Grover Norquist Urges Congress To Change FDA Rule That Could Wipeout E-Cigarette Industry

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Guy Bentley Research Associate, Reason Foundation
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One of the most powerful advocacy groups in the country is urging Congress to support changes to regulations that, if enacted, will all but wipe out the e-cigarette industry in America.

In a letter to members of Congress, Americans for Tax Reform president Grover Norquist appeals to lawmakers to change the date when the Food and Drug Administration (FDA) will compel all e-cigarette and premium cigar products that came out after Feb. 15, 2007 to undergo the costly Pre-Market Tobacco Applications (PMTA) process.

The vast majority of e-cigarette and vaping products on the market today were released after February 2007. The PMTA process for each individual product could cost millions of dollars and vaping shops typically contain dozens if not hundreds of such products, which will amount to an impossible financial burden for most businesses.

If the regulations go into effect as is, as much as 99 percent of small businesses in the e-cigarette industry could be forced to close, according to president of the American Vaping Association Gregory Conley.

Norquist argues in the letter that changing the date, outlined in the Tobacco Control Act of 2009, won’t alter the FDA’s ability to regulate e-cigarettes but grandfathering in existing products will “save the agency at least two year’s worth of paperwork and allow them to focus on encouraging good manufacturing practices.”

Furthermore, many in the e-cigarette industry fear that if the FDA doesn’t change course before it’s too late the regulations could have the unintended consequence of helping the tobacco industry. CEO of e-cigarette company V2 Jan Verleur wrote in August that only “deep-pocketed tobacco companies” can afford to comply with the FDA’s rules.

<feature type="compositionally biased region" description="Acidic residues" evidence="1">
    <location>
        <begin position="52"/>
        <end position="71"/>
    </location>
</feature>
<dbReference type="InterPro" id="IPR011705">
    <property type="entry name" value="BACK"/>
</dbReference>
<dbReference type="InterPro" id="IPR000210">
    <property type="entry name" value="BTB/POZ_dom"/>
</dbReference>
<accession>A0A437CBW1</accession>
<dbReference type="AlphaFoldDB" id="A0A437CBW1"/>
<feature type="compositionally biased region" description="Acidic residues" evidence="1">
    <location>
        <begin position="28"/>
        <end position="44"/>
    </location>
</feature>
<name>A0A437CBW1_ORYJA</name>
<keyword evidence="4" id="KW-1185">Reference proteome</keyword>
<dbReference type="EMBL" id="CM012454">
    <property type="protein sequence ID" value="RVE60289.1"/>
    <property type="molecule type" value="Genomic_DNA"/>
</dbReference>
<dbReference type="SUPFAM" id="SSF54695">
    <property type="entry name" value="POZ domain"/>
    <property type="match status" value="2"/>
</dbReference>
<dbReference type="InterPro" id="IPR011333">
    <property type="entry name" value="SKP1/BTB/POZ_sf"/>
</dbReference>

This means America’s nine million vapers will be left without the dynamic and innovative market that has helped many of them quit smoking.

“I urge Congress to amend the Tobacco Control Act predicate date for the tobacco-derived products in the electronic cigarette and vapor product category in an effort to protect public health and protect American jobs,” says Norquist.

“Such a change in the predicate date would not interfere with the short-term goals of responsibly regulating the products; it would simply help avoid the looming economic and public health disaster associated with status quo prohibition.”

The FDA is not the only agency taking aim at vapers. The Department of Housing and Urban Development opened a 60-day consultation on whether to include vaping in its blanket ban on smoking in public housing. The new rule will affect more than 700,000 units “including over 500,000 units inhabited by elderly households or households with a non-elderly person with disabilities.”

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